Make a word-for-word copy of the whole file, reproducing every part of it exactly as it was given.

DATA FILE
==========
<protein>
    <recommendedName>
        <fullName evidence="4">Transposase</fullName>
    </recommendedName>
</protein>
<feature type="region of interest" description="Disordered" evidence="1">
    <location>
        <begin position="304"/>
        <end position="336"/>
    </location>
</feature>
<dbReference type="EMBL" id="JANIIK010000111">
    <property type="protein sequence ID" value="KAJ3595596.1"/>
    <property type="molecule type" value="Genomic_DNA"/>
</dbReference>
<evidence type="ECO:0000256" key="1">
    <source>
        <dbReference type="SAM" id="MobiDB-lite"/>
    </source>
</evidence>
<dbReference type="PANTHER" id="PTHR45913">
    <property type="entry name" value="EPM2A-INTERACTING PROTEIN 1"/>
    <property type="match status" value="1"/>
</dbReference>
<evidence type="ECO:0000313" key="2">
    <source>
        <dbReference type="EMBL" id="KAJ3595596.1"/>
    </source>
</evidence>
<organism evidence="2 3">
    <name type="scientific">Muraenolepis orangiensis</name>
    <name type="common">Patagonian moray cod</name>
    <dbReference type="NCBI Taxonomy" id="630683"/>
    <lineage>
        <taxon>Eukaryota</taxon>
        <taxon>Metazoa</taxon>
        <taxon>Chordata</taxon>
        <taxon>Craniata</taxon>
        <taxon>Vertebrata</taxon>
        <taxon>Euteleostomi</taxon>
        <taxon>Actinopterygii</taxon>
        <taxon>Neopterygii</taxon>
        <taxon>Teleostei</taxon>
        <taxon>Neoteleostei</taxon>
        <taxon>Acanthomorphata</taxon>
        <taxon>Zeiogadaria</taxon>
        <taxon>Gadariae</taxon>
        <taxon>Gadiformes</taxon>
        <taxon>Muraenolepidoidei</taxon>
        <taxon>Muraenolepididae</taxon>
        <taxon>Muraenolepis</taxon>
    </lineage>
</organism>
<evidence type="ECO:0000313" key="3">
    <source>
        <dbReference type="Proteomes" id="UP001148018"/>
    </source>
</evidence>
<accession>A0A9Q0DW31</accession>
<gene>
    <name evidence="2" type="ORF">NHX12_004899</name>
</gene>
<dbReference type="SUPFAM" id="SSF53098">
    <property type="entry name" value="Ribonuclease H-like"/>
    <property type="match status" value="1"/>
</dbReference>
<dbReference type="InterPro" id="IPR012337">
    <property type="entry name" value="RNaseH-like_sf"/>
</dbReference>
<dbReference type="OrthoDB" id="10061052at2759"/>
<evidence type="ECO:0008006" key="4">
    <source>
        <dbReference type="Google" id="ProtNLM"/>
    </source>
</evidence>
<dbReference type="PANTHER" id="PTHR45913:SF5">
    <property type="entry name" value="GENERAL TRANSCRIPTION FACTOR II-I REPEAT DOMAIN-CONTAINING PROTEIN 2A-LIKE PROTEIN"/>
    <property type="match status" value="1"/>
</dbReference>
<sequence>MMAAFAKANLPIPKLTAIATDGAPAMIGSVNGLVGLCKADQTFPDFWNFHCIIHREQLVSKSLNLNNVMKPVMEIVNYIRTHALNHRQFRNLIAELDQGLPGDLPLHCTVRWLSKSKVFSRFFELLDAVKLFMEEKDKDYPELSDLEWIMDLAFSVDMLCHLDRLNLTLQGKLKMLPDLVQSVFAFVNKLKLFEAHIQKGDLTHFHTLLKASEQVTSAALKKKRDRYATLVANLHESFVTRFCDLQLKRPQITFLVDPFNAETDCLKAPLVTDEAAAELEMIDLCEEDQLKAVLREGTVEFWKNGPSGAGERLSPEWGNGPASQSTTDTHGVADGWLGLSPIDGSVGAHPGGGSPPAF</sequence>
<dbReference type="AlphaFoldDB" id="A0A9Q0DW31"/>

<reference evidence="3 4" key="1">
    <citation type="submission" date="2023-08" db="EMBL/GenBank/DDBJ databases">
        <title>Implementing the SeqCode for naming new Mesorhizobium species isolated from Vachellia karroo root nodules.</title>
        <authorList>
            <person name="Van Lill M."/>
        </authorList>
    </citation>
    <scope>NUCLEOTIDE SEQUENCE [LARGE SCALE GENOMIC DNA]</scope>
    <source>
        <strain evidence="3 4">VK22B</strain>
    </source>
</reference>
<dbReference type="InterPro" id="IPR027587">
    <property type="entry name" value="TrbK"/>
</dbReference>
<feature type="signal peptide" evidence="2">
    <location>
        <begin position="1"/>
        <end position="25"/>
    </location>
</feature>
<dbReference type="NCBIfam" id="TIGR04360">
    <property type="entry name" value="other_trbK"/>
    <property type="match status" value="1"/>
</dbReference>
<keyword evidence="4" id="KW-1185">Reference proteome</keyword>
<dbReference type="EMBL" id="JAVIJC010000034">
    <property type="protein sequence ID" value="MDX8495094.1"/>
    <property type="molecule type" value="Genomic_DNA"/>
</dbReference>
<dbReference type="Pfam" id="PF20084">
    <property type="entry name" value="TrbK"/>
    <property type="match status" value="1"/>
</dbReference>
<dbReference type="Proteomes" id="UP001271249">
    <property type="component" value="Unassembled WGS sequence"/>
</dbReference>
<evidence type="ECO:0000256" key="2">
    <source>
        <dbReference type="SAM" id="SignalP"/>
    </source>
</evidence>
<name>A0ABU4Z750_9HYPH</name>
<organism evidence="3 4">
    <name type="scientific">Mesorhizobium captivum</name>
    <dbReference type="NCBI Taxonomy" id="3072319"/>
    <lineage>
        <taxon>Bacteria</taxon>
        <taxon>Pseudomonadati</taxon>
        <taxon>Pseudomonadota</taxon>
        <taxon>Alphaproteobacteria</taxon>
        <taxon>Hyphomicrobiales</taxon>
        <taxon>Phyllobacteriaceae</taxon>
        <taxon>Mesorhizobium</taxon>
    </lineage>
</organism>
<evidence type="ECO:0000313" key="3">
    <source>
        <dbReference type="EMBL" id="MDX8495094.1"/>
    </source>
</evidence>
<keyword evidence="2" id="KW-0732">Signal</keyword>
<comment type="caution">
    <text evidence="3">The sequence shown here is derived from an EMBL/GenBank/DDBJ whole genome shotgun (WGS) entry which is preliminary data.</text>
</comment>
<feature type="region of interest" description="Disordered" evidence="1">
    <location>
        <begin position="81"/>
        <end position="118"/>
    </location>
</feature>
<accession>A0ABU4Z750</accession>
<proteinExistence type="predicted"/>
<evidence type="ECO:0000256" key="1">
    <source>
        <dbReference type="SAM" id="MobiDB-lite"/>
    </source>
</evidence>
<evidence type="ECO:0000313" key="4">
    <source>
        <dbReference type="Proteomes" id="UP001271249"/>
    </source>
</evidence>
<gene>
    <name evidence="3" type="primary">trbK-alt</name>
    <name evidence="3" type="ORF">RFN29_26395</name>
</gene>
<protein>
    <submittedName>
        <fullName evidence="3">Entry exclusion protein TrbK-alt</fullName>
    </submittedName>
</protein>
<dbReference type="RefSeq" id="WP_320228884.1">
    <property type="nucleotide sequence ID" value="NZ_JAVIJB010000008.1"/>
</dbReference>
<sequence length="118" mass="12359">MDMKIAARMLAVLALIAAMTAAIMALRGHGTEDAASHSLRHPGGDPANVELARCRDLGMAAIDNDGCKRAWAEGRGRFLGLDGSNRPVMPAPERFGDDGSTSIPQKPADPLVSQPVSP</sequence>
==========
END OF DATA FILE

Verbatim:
<protein>
    <recommendedName>
        <fullName evidence="4">Transposase</fullName>
    </recommendedName>
</protein>
<feature type="region of interest" description="Disordered" evidence="1">
    <location>
        <begin position="304"/>
        <end position="336"/>
    </location>
</feature>
<dbReference type="EMBL" id="JANIIK010000111">
    <property type="protein sequence ID" value="KAJ3595596.1"/>
    <property type="molecule type" value="Genomic_DNA"/>
</dbReference>
<evidence type="ECO:0000256" key="1">
    <source>
        <dbReference type="SAM" id="MobiDB-lite"/>
    </source>
</evidence>
<dbReference type="PANTHER" id="PTHR45913">
    <property type="entry name" value="EPM2A-INTERACTING PROTEIN 1"/>
    <property type="match status" value="1"/>
</dbReference>
<evidence type="ECO:0000313" key="2">
    <source>
        <dbReference type="EMBL" id="KAJ3595596.1"/>
    </source>
</evidence>
<organism evidence="2 3">
    <name type="scientific">Muraenolepis orangiensis</name>
    <name type="common">Patagonian moray cod</name>
    <dbReference type="NCBI Taxonomy" id="630683"/>
    <lineage>
        <taxon>Eukaryota</taxon>
        <taxon>Metazoa</taxon>
        <taxon>Chordata</taxon>
        <taxon>Craniata</taxon>
        <taxon>Vertebrata</taxon>
        <taxon>Euteleostomi</taxon>
        <taxon>Actinopterygii</taxon>
        <taxon>Neopterygii</taxon>
        <taxon>Teleostei</taxon>
        <taxon>Neoteleostei</taxon>
        <taxon>Acanthomorphata</taxon>
        <taxon>Zeiogadaria</taxon>
        <taxon>Gadariae</taxon>
        <taxon>Gadiformes</taxon>
        <taxon>Muraenolepidoidei</taxon>
        <taxon>Muraenolepididae</taxon>
        <taxon>Muraenolepis</taxon>
    </lineage>
</organism>
<evidence type="ECO:0000313" key="3">
    <source>
        <dbReference type="Proteomes" id="UP001148018"/>
    </source>
</evidence>
<accession>A0A9Q0DW31</accession>
<gene>
    <name evidence="2" type="ORF">NHX12_004899</name>
</gene>
<dbReference type="SUPFAM" id="SSF53098">
    <property type="entry name" value="Ribonuclease H-like"/>
    <property type="match status" value="1"/>
</dbReference>
<dbReference type="InterPro" id="IPR012337">
    <property type="entry name" value="RNaseH-like_sf"/>
</dbReference>
<dbReference type="OrthoDB" id="10061052at2759"/>
<evidence type="ECO:0008006" key="4">
    <source>
        <dbReference type="Google" id="ProtNLM"/>
    </source>
</evidence>
<dbReference type="PANTHER" id="PTHR45913:SF5">
    <property type="entry name" value="GENERAL TRANSCRIPTION FACTOR II-I REPEAT DOMAIN-CONTAINING PROTEIN 2A-LIKE PROTEIN"/>
    <property type="match status" value="1"/>
</dbReference>
<sequence>MMAAFAKANLPIPKLTAIATDGAPAMIGSVNGLVGLCKADQTFPDFWNFHCIIHREQLVSKSLNLNNVMKPVMEIVNYIRTHALNHRQFRNLIAELDQGLPGDLPLHCTVRWLSKSKVFSRFFELLDAVKLFMEEKDKDYPELSDLEWIMDLAFSVDMLCHLDRLNLTLQGKLKMLPDLVQSVFAFVNKLKLFEAHIQKGDLTHFHTLLKASEQVTSAALKKKRDRYATLVANLHESFVTRFCDLQLKRPQITFLVDPFNAETDCLKAPLVTDEAAAELEMIDLCEEDQLKAVLREGTVEFWKNGPSGAGERLSPEWGNGPASQSTTDTHGVADGWLGLSPIDGSVGAHPGGGSPPAF</sequence>
<dbReference type="AlphaFoldDB" id="A0A9Q0DW31"/>

<reference evidence="3 4" key="1">
    <citation type="submission" date="2023-08" db="EMBL/GenBank/DDBJ databases">
        <title>Implementing the SeqCode for naming new Mesorhizobium species isolated from Vachellia karroo root nodules.</title>
        <authorList>
            <person name="Van Lill M."/>
        </authorList>
    </citation>
    <scope>NUCLEOTIDE SEQUENCE [LARGE SCALE GENOMIC DNA]</scope>
    <source>
        <strain evidence="3 4">VK22B</strain>
    </source>
</reference>
<dbReference type="InterPro" id="IPR027587">
    <property type="entry name" value="TrbK"/>
</dbReference>
<feature type="signal peptide" evidence="2">
    <location>
        <begin position="1"/>
        <end position="25"/>
    </location>
</feature>
<dbReference type="NCBIfam" id="TIGR04360">
    <property type="entry name" value="other_trbK"/>
    <property type="match status" value="1"/>
</dbReference>
<keyword evidence="4" id="KW-1185">Reference proteome</keyword>
<dbReference type="EMBL" id="JAVIJC010000034">
    <property type="protein sequence ID" value="MDX8495094.1"/>
    <property type="molecule type" value="Genomic_DNA"/>
</dbReference>
<dbReference type="Pfam" id="PF20084">
    <property type="entry name" value="TrbK"/>
    <property type="match status" value="1"/>
</dbReference>
<dbReference type="Proteomes" id="UP001271249">
    <property type="component" value="Unassembled WGS sequence"/>
</dbReference>
<evidence type="ECO:0000256" key="2">
    <source>
        <dbReference type="SAM" id="SignalP"/>
    </source>
</evidence>
<name>A0ABU4Z750_9HYPH</name>
<organism evidence="3 4">
    <name type="scientific">Mesorhizobium captivum</name>
    <dbReference type="NCBI Taxonomy" id="3072319"/>
    <lineage>
        <taxon>Bacteria</taxon>
        <taxon>Pseudomonadati</taxon>
        <taxon>Pseudomonadota</taxon>
        <taxon>Alphaproteobacteria</taxon>
        <taxon>Hyphomicrobiales</taxon>
        <taxon>Phyllobacteriaceae</taxon>
        <taxon>Mesorhizobium</taxon>
    </lineage>
</organism>
<evidence type="ECO:0000313" key="3">
    <source>
        <dbReference type="EMBL" id="MDX8495094.1"/>
    </source>
</evidence>
<keyword evidence="2" id="KW-0732">Signal</keyword>
<comment type="caution">
    <text evidence="3">The sequence shown here is derived from an EMBL/GenBank/DDBJ whole genome shotgun (WGS) entry which is preliminary data.</text>
</comment>
<feature type="region of interest" description="Disordered" evidence="1">
    <location>
        <begin position="81"/>
        <end position="118"/>
    </location>
</feature>
<accession>A0ABU4Z750</accession>
<proteinExistence type="predicted"/>
<evidence type="ECO:0000256" key="1">
    <source>
        <dbReference type="SAM" id="MobiDB-lite"/>
    </source>
</evidence>
<evidence type="ECO:0000313" key="4">
    <source>
        <dbReference type="Proteomes" id="UP001271249"/>
    </source>
</evidence>
<gene>
    <name evidence="3" type="primary">trbK-alt</name>
    <name evidence="3" type="ORF">RFN29_26395</name>
</gene>
<protein>
    <submittedName>
        <fullName evidence="3">Entry exclusion protein TrbK-alt</fullName>
    </submittedName>
</protein>
<dbReference type="RefSeq" id="WP_320228884.1">
    <property type="nucleotide sequence ID" value="NZ_JAVIJB010000008.1"/>
</dbReference>
<sequence length="118" mass="12359">MDMKIAARMLAVLALIAAMTAAIMALRGHGTEDAASHSLRHPGGDPANVELARCRDLGMAAIDNDGCKRAWAEGRGRFLGLDGSNRPVMPAPERFGDDGSTSIPQKPADPLVSQPVSP</sequence>